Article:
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The Vindications: The Rights of Men and the Rights of Woman (2 in 1)

3.83  ·  Rating details ·  100 Ratings  ·  11 Reviews
The works of Mary Wollstoncraft (1759-1797) ranged from the early Thoughts on the Education of Daughters to The Female Reader, a selection of texts for girls, and included two novels. But her reputation is founded on A Vindication of the Rights of Woman of 1792. This treatise is the first great document of feminism and is now accepted as a core text in western tradition. I ...more
Paperback, 488 pages
Published June 16th 1997 by Broadview Press Inc (first published 1790)
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Jimmy
Feb 25, 2009 rated it really liked it  ·  review of another edition
Shelves: feminist-studies
Vindication of the Rights of Man, Wollstonecraft's lesser known essay, was a polemical response to Edmund Burke's Reflections on the Revolution in France, which in itself was a critical response to the political motivations behind the French Revolution. The central issues that Wollstonecraft takes with Burke's book is the way in which it seems to advocate inequality, further oligarchic control, and dismiss the popular reason of the Enlightenment as an irrational and reckless response to (what Bu ...more
Liz
Jan 11, 2011 rated it it was ok
At the moment, what has struck me the most about Wollstonecraft's Vindications is the following excerpt:

"I am aware of an obvious inference: - from every quarter have I heard exclamations against masculine women; but where are they to be found? If by this appellation men mean to inveigh against their ardour in hunting, shooting, and gaming, I shall most cordially join in the cry; but if it be against the imitation of manly virtues, or, more properly speaking, the attainment of those talent and v
...more
Jenna
Sep 27, 2015 rated it really liked it  ·  review of another edition
Free the nipple, etc.
Bookshark
A Vindication of the Rights of Woman is such a profoundly weird book. It's not so much a feminist work as it is pre-feminist or proto-feminist. She largely defers to the dominant notion that women are inferior to men - yet there are these odd flashes where she explicitly declines to say anything further on an issue related to the relative equality of women in various capacities, and you can almost feel her biting back an angry feminist rant that simply isn't politic yet. She compares the Divine ...more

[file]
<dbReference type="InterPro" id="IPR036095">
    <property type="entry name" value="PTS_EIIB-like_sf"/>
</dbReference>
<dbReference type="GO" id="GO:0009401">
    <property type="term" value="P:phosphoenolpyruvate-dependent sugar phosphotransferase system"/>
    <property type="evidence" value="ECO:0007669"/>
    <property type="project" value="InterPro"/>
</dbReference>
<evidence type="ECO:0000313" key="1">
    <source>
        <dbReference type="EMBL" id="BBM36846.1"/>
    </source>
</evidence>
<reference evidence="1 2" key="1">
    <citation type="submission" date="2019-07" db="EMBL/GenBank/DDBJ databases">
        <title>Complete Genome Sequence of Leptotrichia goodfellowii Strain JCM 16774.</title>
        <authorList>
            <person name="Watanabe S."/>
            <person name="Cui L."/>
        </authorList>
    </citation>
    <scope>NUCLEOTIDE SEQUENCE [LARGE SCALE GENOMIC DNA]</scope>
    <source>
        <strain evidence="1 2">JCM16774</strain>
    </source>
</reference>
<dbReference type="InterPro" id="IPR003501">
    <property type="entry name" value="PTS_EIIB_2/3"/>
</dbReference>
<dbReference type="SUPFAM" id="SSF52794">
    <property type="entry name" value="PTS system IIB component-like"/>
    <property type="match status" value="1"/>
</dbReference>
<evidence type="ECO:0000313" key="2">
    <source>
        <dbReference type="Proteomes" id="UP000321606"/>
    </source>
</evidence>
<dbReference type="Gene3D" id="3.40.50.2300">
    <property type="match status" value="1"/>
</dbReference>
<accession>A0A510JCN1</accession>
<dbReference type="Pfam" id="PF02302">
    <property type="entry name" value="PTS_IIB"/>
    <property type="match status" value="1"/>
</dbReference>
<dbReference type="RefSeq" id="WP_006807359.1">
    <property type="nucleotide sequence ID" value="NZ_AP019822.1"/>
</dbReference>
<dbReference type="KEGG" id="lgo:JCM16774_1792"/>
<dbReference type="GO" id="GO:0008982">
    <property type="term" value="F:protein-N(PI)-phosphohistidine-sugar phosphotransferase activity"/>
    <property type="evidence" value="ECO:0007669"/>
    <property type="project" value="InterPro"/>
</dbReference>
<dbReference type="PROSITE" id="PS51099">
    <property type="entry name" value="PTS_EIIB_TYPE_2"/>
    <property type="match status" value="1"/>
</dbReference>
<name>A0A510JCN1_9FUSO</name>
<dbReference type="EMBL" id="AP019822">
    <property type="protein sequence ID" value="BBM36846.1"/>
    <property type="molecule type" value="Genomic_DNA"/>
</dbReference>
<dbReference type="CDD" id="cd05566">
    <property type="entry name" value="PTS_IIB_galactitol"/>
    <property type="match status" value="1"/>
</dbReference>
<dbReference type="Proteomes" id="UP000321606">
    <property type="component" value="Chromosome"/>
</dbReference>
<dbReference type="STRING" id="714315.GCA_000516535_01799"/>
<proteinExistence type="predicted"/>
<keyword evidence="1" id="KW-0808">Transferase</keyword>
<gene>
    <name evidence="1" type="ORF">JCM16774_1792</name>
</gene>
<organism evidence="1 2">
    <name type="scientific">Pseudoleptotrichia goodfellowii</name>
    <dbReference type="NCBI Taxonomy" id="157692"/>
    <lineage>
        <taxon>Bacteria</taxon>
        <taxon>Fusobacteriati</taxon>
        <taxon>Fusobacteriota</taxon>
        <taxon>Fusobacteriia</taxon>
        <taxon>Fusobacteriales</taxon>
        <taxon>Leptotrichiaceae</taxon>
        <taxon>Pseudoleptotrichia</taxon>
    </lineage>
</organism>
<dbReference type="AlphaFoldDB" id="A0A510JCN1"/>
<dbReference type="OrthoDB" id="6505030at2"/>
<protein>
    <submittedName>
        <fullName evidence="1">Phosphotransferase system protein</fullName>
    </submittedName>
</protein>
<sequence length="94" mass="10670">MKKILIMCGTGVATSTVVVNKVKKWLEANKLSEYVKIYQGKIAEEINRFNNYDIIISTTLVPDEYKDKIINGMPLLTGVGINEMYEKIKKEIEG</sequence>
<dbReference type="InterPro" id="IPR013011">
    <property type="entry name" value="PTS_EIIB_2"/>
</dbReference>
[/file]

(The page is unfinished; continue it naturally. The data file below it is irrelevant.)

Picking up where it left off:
Liam
It was alright.

Pretty tricky to read being written in 1792 and written rather erratically and inconcisely with a metaphysical tone I admit I didn't or couldn't always follow. Clearly there have been some leaps in women's rights since this publication, so some, but not all, of the views here I believe to be slightly outdated with respect to modern Western society.

I found these arguments (Chapter 5 of AVotRoW onwards) slightly repetitive to read, despite their rather pleasantly vivacious syntax.

N
...more
Reuel
Nov 30, 2016 rated it liked it  ·  review of another edition
Re: A Vindication of the Rights of Men. (I previously read A Vindication of the Rights of Women.) This work, from 1790, is a response to Edmund Burke's condemnation of the French Revolution against the "legitimate" government of the French monarchy. He argues that long tradition grants it its legitimacy. Wollstonecraft views hereditary monarchies, the power and wealth of the nobility and the church, the customs of slavery, India's caste system, and the oppression of women as evidence that tradit ...more
Michael
May 04, 2010 rated it really liked it  ·  review of another edition
Whereas I taught this book for a class this semester, it really spoke to me more than it ever had before with great insights.
Miranda
Jan 07, 2008 rated it it was amazing  ·  review of another edition
written at the end of the 1700's still suprisingly relevent to todays world.
John Bails
Jan 21, 2011 marked it as to-read  ·  review of another edition
Shelves: feminism
A tedious read so far. I've started this book several times. I don't know if I will ever get though it or if it's worth the effort. It certainly would expand my vocabulary.
Craig Bolton
Wollstonecraft: A Vindication of the Rights of Men and a Vindication of the Rights of Woman and Hints (Cambridge Texts in the History of Political Thought) by Mary Wollstonecraft (1995)
Aria Ligi
Apr 23, 2015 rated it it was amazing  ·  review of another edition
Great book.
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1853305
Mary Wollstonecraft was an eighteenth century British writer, philosopher, and feminist. Among the general public and specifically among feminists, Wollstonecraft's life has received much more attention than her writing because of her unconventional, and often tumultuous, personal relationships. After two ill-fated affairs, with Henry Fuseli and Gilbert Imlay, Wollstonecraft married the philosophe ...more
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